That role as part of a larger team has made football one of most important aspects of Ditzenberger's life. Here's how his mother, Kay, described the importance of football to the Everett Herald:

Down syndrome kids "don't learn by what they hear; they learn by what they see," Ike's mother said. "So he's a real imitator. For him to be able to watch and learn by doing, and to be like his older brothers, is a really big deal."

For Snohomish's program, Ike has become a big deal. His runs at the end of practice build camaraderie and sense of routine for the rest of the team. And they help place sports in perspective.

On Friday, the "Ike Special" even provided the Panthers' only points. Of course, Snohomish coach Perry may have had that play up his sleeve the whole time. After all, he sees just how effective it is at the end of every single practice.

by on Sep. 28, 2010 at 3:50 PM
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Replies (1-7):
Peanutx3
by Ruby Member on Sep. 28, 2010 at 4:02 PM

I am so proud!  This was my high school.  What a great story.

SEEKEROFSHELLS
by Platinum Member on Sep. 28, 2010 at 4:53 PM


Quoting Peanutx3:

I am so proud!  This was my high school.  What a great story.

    What a great group of kids at your school, and the opposing team did a great job too!

SEEKEROFSHELLS
by Platinum Member on Sep. 28, 2010 at 4:55 PM

  Some things bring tears to my ears, on the beauty of human nature. This was one of those things. God Bless those football teams!

tscritch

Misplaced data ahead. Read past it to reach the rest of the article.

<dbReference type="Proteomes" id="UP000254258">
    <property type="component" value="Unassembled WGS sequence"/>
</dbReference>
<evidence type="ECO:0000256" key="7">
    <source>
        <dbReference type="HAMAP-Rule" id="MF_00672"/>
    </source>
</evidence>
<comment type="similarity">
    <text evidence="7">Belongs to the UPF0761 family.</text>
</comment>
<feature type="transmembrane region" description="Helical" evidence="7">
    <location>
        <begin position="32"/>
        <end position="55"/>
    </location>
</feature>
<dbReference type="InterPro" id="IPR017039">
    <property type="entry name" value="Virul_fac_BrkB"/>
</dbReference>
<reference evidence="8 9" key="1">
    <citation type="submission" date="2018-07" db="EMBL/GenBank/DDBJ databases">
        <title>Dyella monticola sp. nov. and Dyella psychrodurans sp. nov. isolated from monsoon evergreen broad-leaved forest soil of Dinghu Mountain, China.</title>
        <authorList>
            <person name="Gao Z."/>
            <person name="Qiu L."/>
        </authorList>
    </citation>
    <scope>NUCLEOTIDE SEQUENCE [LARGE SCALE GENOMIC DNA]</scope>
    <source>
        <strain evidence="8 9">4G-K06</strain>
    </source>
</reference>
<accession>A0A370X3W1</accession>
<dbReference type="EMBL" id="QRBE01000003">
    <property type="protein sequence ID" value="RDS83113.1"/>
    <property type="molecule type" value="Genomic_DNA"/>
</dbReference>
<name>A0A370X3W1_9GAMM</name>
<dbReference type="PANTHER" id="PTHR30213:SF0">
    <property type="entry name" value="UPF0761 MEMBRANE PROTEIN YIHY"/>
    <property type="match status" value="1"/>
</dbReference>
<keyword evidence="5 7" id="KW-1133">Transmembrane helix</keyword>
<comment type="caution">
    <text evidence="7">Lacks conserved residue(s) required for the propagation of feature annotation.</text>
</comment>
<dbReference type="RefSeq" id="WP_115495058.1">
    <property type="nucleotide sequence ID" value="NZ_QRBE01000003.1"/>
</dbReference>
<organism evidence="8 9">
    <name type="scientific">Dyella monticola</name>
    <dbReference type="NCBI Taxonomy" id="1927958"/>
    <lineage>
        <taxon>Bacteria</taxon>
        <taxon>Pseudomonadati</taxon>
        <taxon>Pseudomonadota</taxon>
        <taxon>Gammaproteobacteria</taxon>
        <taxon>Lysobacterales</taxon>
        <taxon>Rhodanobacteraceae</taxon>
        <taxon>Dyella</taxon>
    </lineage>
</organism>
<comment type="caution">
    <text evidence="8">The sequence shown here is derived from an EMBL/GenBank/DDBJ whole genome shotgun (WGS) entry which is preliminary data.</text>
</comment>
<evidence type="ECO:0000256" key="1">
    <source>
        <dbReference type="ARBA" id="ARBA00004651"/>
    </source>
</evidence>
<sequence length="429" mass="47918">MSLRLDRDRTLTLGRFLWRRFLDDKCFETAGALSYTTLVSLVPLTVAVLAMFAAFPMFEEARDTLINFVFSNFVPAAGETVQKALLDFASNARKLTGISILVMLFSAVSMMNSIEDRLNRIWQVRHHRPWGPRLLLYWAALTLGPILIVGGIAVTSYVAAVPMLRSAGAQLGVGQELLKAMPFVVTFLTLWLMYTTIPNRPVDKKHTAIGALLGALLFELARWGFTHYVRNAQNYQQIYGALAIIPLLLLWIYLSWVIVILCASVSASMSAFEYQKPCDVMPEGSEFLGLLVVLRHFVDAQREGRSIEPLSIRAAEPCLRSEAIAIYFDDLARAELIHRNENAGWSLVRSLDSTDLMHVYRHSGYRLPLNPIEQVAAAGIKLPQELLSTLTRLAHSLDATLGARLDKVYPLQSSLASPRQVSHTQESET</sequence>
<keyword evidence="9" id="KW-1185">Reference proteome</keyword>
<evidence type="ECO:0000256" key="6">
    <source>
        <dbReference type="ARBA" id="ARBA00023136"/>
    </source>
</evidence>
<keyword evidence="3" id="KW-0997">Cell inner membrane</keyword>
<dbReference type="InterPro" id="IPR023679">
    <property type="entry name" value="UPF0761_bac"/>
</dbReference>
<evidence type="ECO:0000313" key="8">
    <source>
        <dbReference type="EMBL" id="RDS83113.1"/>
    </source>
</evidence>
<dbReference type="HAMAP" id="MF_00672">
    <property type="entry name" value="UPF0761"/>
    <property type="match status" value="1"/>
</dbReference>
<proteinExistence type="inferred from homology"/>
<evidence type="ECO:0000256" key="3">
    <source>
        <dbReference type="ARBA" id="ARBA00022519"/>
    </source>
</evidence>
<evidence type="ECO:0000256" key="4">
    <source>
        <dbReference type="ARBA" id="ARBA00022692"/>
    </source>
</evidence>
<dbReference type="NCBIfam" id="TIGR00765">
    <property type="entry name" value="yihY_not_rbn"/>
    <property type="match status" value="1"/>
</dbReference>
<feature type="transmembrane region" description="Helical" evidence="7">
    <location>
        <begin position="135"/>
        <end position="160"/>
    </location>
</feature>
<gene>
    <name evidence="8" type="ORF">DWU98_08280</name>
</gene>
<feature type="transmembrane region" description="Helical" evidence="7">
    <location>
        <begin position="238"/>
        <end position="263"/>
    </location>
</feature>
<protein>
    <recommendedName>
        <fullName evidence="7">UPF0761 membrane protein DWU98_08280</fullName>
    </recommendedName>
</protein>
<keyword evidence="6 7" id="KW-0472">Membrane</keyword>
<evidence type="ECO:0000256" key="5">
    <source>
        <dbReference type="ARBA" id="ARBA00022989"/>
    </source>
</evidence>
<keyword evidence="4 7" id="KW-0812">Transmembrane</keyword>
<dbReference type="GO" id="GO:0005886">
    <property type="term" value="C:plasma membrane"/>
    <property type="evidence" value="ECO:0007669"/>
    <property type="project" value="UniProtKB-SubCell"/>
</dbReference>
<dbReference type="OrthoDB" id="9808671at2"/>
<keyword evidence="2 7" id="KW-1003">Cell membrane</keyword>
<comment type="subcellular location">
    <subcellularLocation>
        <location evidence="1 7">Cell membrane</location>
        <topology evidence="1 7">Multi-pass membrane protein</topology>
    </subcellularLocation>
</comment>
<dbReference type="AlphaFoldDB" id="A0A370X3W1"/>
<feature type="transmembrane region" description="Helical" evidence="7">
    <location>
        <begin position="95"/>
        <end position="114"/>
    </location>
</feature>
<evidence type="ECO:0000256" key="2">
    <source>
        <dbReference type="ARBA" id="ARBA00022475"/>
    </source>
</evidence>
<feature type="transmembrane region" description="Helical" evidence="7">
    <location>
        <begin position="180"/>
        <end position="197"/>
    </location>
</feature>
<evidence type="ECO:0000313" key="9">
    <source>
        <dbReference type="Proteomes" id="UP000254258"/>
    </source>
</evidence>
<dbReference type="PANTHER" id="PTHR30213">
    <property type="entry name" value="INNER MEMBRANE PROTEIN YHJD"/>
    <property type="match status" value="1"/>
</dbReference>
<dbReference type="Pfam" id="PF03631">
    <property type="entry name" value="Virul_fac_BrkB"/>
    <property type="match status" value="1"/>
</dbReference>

by Silver Member on Sep. 28, 2010 at 5:09 PM

 I was crying watching this! For both of those teams to do this together for one boy, just to make him happy and give him an experience that he will remember for all of his life is just beautiful. I thought that with all the bad and ills in the world that this story would be a nice break from the bad :-)

TTWWBB
by Bronze Member on Sep. 28, 2010 at 5:18 PM

My step brother John-John (who is 54 now) has Downs.  I love seeing stories like this.  My daughter from the age of 2 called people with Downs syndrome "Angel People"...and they truly are. 

Peanutx3
by Ruby Member on Sep. 28, 2010 at 6:34 PM

When I was in high school (14 years ago) we were very accepting of and we took care of our special needs students and I was very happy to see the care and support has continued through years.  Here is a big cheer for Panther pride.  way to go

The opposing team (Lake Stevens) is a small community like Snohomish so their behavior didn't surprise me. 

Quoting SEEKEROFSHELLS:

 

Quoting Peanutx3:

I am so proud!  This was my high school.  What a great story.

    What a great group of kids at your school, and the opposing team did a great job too!


canadianmom1974
by Platinum Member on Sep. 28, 2010 at 6:43 PM

This is awesome!  I work with people with special needs, including but not limited to those with Down's, and I know just how special they all are.  It's nice to see a positive story about people lifting them up rather than beating them down and abusing them.  Our football team has a couple of my students as waterboys (I know kind of cliche) and they are so accepting of the kids - one graduated last year and the team presented him with a letterman jacket.